Of course, as we all know, a person (or group) can simply say “I don’t believe anything about ultimate reality; there are no answers to life’s ultimate questions.” Examination of his or her words and actions, however, reveals (to me) that he or she does, in fact, have some implicit (if not explicit but hidden) belief about ultimate reality, the answers to life’s ultimate questions. For example, all notions of justicedepend on some belief about the nature of reality beyond the merely observable. Andwhat can be observed is a question about ultimate reality; what counts as “evidence” depends on some vision of ultimacy beyond the universally observable.
So what is the intersubjective reason—beyond “faith”—for a set of answers to life’s ultimate questions? There can only really be one (with two “sides”) and it falls far short of intersubjective “proof.” That one intersubjective reason for being open to or continuing to believe in a vision of ultimate reality is “This belief system, worldview, philosophy of life, theology, best answers life’s ultimate questions.” The two sides are 1) coherence, and 2) experience.
A worldview, a set of answers to life’s ultimate questions, received by faith, must pass these two tests insofar as it claims universal truth (truth for everyone) andinsofar as it claims to be reasonable (not irrational). This is especially true insofar asit appeals to unbelievers to be open to it.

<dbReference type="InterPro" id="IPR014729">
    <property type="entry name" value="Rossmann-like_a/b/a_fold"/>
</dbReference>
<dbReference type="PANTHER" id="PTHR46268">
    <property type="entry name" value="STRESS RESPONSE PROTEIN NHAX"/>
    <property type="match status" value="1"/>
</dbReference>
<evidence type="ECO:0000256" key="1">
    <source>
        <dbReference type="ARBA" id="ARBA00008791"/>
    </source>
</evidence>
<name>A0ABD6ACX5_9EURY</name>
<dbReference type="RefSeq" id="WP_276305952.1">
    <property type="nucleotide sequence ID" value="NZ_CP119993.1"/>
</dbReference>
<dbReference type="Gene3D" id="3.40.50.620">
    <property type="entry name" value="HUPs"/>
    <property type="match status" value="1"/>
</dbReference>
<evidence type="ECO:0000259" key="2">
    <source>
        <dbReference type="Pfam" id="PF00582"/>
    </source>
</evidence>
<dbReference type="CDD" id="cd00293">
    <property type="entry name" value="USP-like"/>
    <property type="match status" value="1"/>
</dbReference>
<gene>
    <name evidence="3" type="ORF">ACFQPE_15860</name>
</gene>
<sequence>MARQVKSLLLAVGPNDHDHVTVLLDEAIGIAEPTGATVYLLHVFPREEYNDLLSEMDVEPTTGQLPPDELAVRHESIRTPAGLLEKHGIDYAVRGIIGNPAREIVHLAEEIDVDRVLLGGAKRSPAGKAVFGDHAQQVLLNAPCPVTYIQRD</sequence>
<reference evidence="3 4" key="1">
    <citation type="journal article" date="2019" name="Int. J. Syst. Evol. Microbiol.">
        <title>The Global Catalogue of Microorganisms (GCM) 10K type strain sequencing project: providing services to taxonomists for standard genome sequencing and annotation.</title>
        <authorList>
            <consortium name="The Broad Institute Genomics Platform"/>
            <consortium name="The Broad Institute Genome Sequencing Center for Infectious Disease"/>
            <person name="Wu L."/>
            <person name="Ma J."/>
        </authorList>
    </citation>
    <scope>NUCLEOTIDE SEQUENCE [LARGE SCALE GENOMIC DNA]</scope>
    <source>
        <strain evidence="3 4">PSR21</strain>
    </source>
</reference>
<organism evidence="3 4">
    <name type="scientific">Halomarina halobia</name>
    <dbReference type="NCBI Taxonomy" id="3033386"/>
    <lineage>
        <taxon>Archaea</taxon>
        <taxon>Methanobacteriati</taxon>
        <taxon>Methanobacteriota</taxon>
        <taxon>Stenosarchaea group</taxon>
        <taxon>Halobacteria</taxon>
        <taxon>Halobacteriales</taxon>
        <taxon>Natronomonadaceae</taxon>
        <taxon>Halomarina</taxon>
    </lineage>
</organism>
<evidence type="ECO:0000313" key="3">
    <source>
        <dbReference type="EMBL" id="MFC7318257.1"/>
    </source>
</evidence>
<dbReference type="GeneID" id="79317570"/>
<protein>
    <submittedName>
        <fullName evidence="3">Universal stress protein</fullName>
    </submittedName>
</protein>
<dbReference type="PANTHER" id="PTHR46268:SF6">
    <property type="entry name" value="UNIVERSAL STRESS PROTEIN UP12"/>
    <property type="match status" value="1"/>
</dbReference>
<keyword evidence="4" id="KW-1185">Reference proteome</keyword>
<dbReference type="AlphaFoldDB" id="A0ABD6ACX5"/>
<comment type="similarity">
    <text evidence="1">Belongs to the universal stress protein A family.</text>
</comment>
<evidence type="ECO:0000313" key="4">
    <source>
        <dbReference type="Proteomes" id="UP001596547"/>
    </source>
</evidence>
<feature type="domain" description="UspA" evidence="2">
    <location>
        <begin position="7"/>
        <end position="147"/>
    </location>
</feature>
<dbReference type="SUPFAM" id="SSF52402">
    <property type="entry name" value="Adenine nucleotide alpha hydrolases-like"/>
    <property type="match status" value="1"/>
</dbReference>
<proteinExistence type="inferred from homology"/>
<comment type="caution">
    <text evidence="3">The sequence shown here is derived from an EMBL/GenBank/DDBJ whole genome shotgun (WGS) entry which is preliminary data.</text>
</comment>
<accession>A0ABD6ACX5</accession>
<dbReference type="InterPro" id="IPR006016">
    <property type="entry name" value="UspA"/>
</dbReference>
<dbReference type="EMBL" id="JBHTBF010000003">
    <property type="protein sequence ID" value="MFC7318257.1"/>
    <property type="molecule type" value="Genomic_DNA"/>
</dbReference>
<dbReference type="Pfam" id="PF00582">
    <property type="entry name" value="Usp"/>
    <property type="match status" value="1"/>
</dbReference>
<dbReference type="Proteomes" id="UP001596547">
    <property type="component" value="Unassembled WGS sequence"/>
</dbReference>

Here I am not rejecting so-called “evangelism;” I am only arguing that sheer witness, testimony based on faith alone, appeals to unbelievers to believe, ought to be supplemented by intersubjective reasons insofar as “inquiring minds” want to know why they should be open to the belief system, set of answers to life’s ultimate questions, implied in the appeal.
I cannot offer here a full blown account of religious or quasi-religious rationality, intersubjective supporting reasons for faith reception of a revelation. I can only say that, for me, such must include 1) an explanation of its coherence, and 2) an account of its ability to illumine human experience.
One way to go about that apologetic task is simply to consider all the major alternative sets of answers to life’s ultimate questions and ask which one stands out as 1) most coherent, and 2) most able to illumine life experience. I believe many will simply fall before the test of coherence; the same and others will simply fall before the test of adequacy to experience. Perhaps none will remain standing. In that case we are in real trouble. But of those that remain standing, that faith is most justified reasonably that stands out as being most coherent (internally and with what else is believed to be the case) and best able to shed light on, account for, explain human experience.
Most believers will not be able to do this convincingly, but every vision of ultimate reality, explicitly religious or quasi-religious, every set of answers to life’s ultimate questions, must have someone who carries out this task for others. It must be done; else the vision will eventually lose credibility—except to those who have faith. Eventually, even for many of them, insofar as they have inquiring minds, reasons will become a felt need to support faith. The only alternative is esoteric folk religion—the reduction of a belief system, set of answers to life’s ultimate questions, to clichés, slogans, anecdotes, etc., without any intersubjective, intellectually rigorous reflection. In folk religion critical reflection is left behind and even rejected. A folk religion can thrive among an insular tribe, but it is unlikely to have public influence without coercion.